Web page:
Welcome to Summer Of Reruns. For the next few weeks, I’m going to devote this column to looking at several shows and looking at why they’re important; not only in the history of the medium, but also why they’ve stuck around.
We currently live in a golden age of animation on television. I’m not talking about the glut of shows made for kids (though there have always been great ones) nor am I talking about the steady stream of anime that is heavily influencing Western styles. I’m talking about the shows that are dominating the primetime television landscape. The Simpsons continues to be one of the most popular franchises in television histroy. South Park is hailed as one of the best satires the medium has ever produced. The pop culture-obsessed shows of Seth McFarlane range from divisive (The Cleveland Show) to absurd (Family Guy) to fantastic (American Dad); often switching episode to episode. And Bob’s Burgers has been routinely hailed as one of the best sitcoms on air right now. And that’s not even counting the stuff on cable right now (Archer, Home Movies, and the Adult Swim lineup).
And, as far as I’m concerned, this success of animation in primetime television is all built on the back of a prehistoric man and a talking moose!
The period of 1928 – 1945 was considered to be the golden age of animation. While feature length animated films such as the groundbreaking Snow White and The Seven Dwarves were critical and box office hits, the feature length form was still rare. Instead, animated shorts were much more common and the major studios churned them out to fill a movie theater screening’s bill (along with B-Movies, news reels, shorts, and so on). While some of the work was filler, quite a bit had lasting value (thanks to the pioneering work of The Fleischer Brothers’s Betty Boop and Superman, to the work of Chuck Jones and Tex Avery at Warner Bros. and MGM respectively, to the shorts made by Walt Disney and more). With the divorcement decrees of 1948 (where film studios could not own the theaters in which they showed the films they made) and the dwindling post World War II movie audience, it was very easy for the studios to start airing their shorter cartoons on television. The problem was that animation is a painstakingly slow and tedious art form that is costly. Thus when animation hit television, by necessity, it had to be significantly simplified to keep production costs low and to attract sponsors (who would then give money to allow for more episodes to be made).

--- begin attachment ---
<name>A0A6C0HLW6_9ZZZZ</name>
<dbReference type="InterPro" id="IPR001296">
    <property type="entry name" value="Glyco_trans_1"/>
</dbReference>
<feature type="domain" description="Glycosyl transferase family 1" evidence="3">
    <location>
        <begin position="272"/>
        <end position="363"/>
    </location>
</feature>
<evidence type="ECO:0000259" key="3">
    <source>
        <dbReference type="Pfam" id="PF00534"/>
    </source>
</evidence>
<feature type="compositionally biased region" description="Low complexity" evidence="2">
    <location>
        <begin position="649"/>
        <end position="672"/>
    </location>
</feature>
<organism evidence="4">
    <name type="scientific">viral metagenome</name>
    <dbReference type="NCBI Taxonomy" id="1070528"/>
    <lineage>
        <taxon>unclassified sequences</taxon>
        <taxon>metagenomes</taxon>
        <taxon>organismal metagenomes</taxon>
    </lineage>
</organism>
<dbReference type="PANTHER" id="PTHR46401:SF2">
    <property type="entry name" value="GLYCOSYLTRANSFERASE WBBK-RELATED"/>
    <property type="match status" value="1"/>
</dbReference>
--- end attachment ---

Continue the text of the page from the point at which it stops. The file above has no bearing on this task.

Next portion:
Within the span of one year (on November 17, 1959 and September 30, 1960 to be exact) ABC would debut two wildly different animated shows that would galvanize the art from on television. One would rely on sitcom tropes, while the other took the form of a variety show loaded with pop culture and satire. One would become one of the most lucrative franchises in television history, while the other would become a deeply influential misfit that would influence creators of all stripes throughout the ages. One would be gorgeous but still raise many questions on what it was trying to say, the other was not so polished but made up for it with some of the most ribald comedy on television. Both shows would galvanize their various studios and spawn plenty of descendants and imitators.